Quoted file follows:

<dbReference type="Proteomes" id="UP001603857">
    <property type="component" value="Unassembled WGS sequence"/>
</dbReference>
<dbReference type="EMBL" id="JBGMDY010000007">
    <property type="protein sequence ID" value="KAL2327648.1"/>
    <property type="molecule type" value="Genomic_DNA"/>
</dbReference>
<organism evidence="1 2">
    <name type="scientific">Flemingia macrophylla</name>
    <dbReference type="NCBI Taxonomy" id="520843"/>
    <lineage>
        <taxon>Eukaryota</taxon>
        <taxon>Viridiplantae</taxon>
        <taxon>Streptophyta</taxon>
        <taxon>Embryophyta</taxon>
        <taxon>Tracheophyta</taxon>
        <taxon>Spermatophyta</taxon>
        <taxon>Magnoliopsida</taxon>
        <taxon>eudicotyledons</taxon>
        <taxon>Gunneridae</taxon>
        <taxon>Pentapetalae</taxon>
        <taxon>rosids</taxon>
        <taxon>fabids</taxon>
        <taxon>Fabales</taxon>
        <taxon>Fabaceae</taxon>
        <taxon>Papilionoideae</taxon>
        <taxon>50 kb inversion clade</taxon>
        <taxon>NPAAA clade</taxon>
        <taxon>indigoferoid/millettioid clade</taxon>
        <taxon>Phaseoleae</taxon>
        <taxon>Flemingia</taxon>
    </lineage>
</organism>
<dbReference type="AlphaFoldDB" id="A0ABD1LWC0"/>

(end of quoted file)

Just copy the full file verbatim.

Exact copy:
<dbReference type="Proteomes" id="UP001603857">
    <property type="component" value="Unassembled WGS sequence"/>
</dbReference>
<dbReference type="EMBL" id="JBGMDY010000007">
    <property type="protein sequence ID" value="KAL2327648.1"/>
    <property type="molecule type" value="Genomic_DNA"/>
</dbReference>
<organism evidence="1 2">
    <name type="scientific">Flemingia macrophylla</name>
    <dbReference type="NCBI Taxonomy" id="520843"/>
    <lineage>
        <taxon>Eukaryota</taxon>
        <taxon>Viridiplantae</taxon>
        <taxon>Streptophyta</taxon>
        <taxon>Embryophyta</taxon>
        <taxon>Tracheophyta</taxon>
        <taxon>Spermatophyta</taxon>
        <taxon>Magnoliopsida</taxon>
        <taxon>eudicotyledons</taxon>
        <taxon>Gunneridae</taxon>
        <taxon>Pentapetalae</taxon>
        <taxon>rosids</taxon>
        <taxon>fabids</taxon>
        <taxon>Fabales</taxon>
        <taxon>Fabaceae</taxon>
        <taxon>Papilionoideae</taxon>
        <taxon>50 kb inversion clade</taxon>
        <taxon>NPAAA clade</taxon>
        <taxon>indigoferoid/millettioid clade</taxon>
        <taxon>Phaseoleae</taxon>
        <taxon>Flemingia</taxon>
    </lineage>
</organism>
<dbReference type="AlphaFoldDB" id="A0ABD1LWC0"/>